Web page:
Assessment of Human papillomavirus (HPV) prevalence and genotype distribution is important for monitoring the impact of prophylactic HPV vaccination. This study aimed to demonstrate the HPV genotypes predominating in pre-malignant and cervical cancers in Northern Ireland (NI) before the vaccination campaign has effect. Formalin fixed paraffin embedded tissue blocks from 2,303 women aged 16-93 years throughout NI were collated between April 2011 and February 2013. HPV DNA was amplified by PCR and HPV genotyping undertaken using the Roche® linear array detection kit. In total, 1,241 out of 1,830 eligible samples (68.0%) tested positive for HPV, with the majority of these [1,181/1,830 (64.5%)] having high-risk (HR) HPV infection; 37.4% were positive for HPV-16 (n=684) and 5.1% for HPV-18 (n=93). HPV type-specific prevalence was 48.1%, 65.9%, 81.3%, 92.2%, and 64.3% among cervical intraepithelial neoplasias (CIN) Grades I-III, squamous cell carcinomas (SCC) and adenocarcinoma (AC) cases, respectively. Most SCC cases (81.3%) had only one HPV genotype detected and almost a third (32.0%) of all cervical pathologies were HPV negative including 51.9% of CIN I (n=283), 34.1% CIN II (n=145), 18.7% of CIN III (n=146), 7.8% of SCC (n=5), and 35.7% of AC (n=5) cases. This study provides important baseline data for monitoring the effect of HPV vaccination in NI and for comparison with other UK regions. The coverage of other HR-HPV genotypes apart from 16 and 18, including HPV-45, 31, 39, and 52, and the potential for cross protection, should be considered when considering future polyvalent vaccines.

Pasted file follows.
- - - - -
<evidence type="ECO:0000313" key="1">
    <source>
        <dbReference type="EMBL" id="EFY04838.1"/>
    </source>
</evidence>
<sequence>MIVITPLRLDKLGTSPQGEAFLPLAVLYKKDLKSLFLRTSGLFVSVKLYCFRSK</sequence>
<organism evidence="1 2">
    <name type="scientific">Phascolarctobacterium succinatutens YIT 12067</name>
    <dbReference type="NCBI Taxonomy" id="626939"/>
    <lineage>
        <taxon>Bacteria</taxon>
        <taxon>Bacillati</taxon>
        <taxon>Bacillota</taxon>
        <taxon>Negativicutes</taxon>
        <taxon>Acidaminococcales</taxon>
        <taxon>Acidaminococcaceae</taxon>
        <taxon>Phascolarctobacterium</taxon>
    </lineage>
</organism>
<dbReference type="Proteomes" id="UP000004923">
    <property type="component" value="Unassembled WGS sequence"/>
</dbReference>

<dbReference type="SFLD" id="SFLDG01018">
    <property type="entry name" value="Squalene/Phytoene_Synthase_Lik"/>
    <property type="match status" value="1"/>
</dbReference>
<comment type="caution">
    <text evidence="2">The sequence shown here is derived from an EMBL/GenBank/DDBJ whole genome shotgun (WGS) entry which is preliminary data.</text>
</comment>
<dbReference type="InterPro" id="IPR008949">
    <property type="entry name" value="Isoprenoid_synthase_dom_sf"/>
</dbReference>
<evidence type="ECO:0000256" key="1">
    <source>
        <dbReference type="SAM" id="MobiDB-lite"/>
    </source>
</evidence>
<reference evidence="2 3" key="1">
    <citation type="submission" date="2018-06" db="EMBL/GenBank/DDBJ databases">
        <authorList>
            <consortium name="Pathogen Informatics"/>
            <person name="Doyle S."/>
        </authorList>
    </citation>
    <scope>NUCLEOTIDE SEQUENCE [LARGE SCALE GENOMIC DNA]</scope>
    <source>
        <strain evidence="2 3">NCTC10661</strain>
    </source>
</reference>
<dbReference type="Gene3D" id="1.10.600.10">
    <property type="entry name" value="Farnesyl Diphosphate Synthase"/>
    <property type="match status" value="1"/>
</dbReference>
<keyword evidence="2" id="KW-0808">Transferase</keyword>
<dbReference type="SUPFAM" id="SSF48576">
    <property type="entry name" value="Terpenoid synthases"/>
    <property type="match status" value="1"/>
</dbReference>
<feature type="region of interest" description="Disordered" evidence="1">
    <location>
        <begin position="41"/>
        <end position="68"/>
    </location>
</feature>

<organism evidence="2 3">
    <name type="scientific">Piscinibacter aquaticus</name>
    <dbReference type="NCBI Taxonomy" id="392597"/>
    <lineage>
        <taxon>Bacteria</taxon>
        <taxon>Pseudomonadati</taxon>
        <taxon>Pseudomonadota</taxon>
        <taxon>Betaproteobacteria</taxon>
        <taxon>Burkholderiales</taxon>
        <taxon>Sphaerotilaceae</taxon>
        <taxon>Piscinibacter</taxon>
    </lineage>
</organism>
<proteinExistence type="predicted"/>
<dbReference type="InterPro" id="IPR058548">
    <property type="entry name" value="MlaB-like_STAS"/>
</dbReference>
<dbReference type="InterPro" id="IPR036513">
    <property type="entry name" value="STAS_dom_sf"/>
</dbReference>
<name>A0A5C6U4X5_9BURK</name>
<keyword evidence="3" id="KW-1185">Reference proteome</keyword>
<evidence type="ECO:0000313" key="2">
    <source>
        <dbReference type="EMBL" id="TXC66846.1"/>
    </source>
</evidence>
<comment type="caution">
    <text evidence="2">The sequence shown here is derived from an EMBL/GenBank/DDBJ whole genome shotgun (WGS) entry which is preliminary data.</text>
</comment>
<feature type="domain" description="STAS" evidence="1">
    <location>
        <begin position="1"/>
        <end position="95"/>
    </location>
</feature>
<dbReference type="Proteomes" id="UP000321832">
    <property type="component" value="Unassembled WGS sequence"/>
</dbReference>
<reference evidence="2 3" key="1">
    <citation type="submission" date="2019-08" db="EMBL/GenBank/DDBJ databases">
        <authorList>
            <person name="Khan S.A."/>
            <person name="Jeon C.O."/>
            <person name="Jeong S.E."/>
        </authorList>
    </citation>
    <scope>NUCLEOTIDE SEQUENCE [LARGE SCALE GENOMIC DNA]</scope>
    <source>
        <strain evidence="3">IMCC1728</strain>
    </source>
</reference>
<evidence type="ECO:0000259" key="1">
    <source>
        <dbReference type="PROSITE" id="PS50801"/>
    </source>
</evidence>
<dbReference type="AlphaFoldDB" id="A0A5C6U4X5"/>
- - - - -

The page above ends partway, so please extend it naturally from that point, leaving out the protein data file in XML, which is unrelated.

The authors would like to thank the other members of the Northern Ireland HPV working group for their contribution: Boyle, M (Department of Health, Social Services and Public Safety); Owen, T (Public Health Agency); Clarke, R. (Southern Health & Social Care [HSC] Trust); McCluggage, G (Belfast HSC Trust); Coyle, P (Belfast HSC Trust); McCance, D (Queen's University Belfast); Cameron, I (Western HSC Trust) and McGibben, D (Belfast HSC Trust).
- Cervical cancer
- Cervical intraepithelial neoplasia
- Human papillomavirus